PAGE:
“Briefest Moments” video of Steve.

In January 2015 I invited a colleague, Chris Gunn, who is also a videographer, to spend a week with me in a house on the beach in Kauai. One afternoon Chris set up a couple of cameras and asked me some questions — some professional, some personal, some both — and edited the result into a 40-minute movie that might be titled, “Hanging out with Steve.” A sample from the video appears below. Chris created the video as a gift, but knowing the time and skill that went into this project, all proceeds will go to him.

Watch a sample on Youtube! https://youtu.be/Y3jIVIPv81k

You can purchase the full video here for $7.99.

 

Therapy Case Example article by Ron Soderquist

The current issue of the Psychotherapy Networker has an elegant example of using careful framing, and both conversational and overt hypnosis to change a simple unwanted habit. (with comments by Steve)

Read the article here.

 

How to motivate a family member to participate in therapy

In the same issue of the networker I have a letter to the editor about using “mental Aikido” to gently motivate a family member to join in change work by expanding the scope. The editor shortened my letter somewhat to fit the magazine. The slightly longer version of my letter is below:

 

In Kirsten Lind Seal’s case study, “Managing Hecklers in the Therapy Room,” the father insists that the problem is his daughter’s disrespect, and wants Seal to treat the daughter without involving him in therapy. Seal quite rightly wants him to be involved, and says, “Can we try it my way first?” The father responds, “All right, you win,” clearly indicating that he sees this as a struggle between them, and that he has given in—not the greatest for eliciting rapport and cooperation.

Whenever a client attempts to take charge of what happens in therapy in ways that are not likely to be productive, there is a more subtle intervention to elicit voluntary compliance.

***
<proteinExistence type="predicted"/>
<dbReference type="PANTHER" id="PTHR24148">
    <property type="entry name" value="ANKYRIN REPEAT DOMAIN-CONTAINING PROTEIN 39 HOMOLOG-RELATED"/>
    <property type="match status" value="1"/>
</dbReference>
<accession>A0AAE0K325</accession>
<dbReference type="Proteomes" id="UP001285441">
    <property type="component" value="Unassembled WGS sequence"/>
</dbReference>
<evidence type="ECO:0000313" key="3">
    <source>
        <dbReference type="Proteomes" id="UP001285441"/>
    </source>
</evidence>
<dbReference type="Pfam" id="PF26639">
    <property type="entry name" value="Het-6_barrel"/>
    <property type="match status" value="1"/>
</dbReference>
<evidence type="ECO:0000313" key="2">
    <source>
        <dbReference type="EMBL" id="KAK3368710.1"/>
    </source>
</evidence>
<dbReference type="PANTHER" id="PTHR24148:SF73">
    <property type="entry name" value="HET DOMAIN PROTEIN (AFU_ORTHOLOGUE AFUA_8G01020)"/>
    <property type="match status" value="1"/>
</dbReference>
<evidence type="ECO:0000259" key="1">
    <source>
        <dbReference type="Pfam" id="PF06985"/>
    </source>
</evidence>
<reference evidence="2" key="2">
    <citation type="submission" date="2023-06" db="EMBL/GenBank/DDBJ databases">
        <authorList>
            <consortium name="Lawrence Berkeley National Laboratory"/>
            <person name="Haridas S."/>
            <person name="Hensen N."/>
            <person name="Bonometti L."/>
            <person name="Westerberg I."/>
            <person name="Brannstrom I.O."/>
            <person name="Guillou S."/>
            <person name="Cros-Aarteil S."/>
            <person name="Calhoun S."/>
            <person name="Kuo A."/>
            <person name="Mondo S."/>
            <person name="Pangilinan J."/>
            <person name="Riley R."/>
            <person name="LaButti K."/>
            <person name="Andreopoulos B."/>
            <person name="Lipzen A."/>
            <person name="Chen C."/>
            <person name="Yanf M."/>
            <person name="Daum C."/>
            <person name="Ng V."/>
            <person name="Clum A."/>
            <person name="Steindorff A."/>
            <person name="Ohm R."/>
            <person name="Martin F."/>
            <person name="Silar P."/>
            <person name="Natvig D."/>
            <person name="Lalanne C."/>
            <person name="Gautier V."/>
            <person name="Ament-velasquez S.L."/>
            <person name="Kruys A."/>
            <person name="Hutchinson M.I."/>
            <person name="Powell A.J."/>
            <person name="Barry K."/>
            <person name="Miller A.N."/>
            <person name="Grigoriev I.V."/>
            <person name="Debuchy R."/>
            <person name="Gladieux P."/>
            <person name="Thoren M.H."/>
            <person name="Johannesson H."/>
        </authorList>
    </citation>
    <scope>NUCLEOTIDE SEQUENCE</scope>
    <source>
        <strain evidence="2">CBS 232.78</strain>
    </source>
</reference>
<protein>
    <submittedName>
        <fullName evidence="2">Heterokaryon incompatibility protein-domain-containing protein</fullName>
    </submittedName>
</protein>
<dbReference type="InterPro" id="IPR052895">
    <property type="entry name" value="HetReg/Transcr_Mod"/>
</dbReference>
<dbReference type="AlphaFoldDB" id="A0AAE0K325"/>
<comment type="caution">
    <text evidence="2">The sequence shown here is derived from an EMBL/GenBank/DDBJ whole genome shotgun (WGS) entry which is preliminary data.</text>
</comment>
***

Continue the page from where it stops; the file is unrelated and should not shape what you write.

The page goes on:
“Look, you’re a lawyer, and I’m not. It would be pretty silly if I told you how to prepare for and handle a case, don’t you agree?” That sentence is something that the father has to agree with—and the more arrogant and dictatorial he is, the more he will have to agree. The implication is that it would be equally silly for the father to dictate how to do therapy. But since this is unstated, the father can change his response without a struggle or having to “give in.”

Whenever a family member refuses to participate in therapy, there is another intervention that will usually elicit compliance without a struggle. “You’re saying that the problem is entirely your daughter, so there is no need for you to participate. I’m OK with working with your daughter alone on this. However, that means that you will have no opportunity to contribute your views and ideas, and I assume that also means that you will have no objection to whatever changes we make without your participation.”

The changes in the father’s facial expression in response to this expansion of scope are a delight to watch, and if the daughter is present, her change in expression will be even more precious.

If you rehearse these two interventions so that you can deliver them smoothly and congruently, you will find many opportunities to use them to avoid struggling with this kind of client.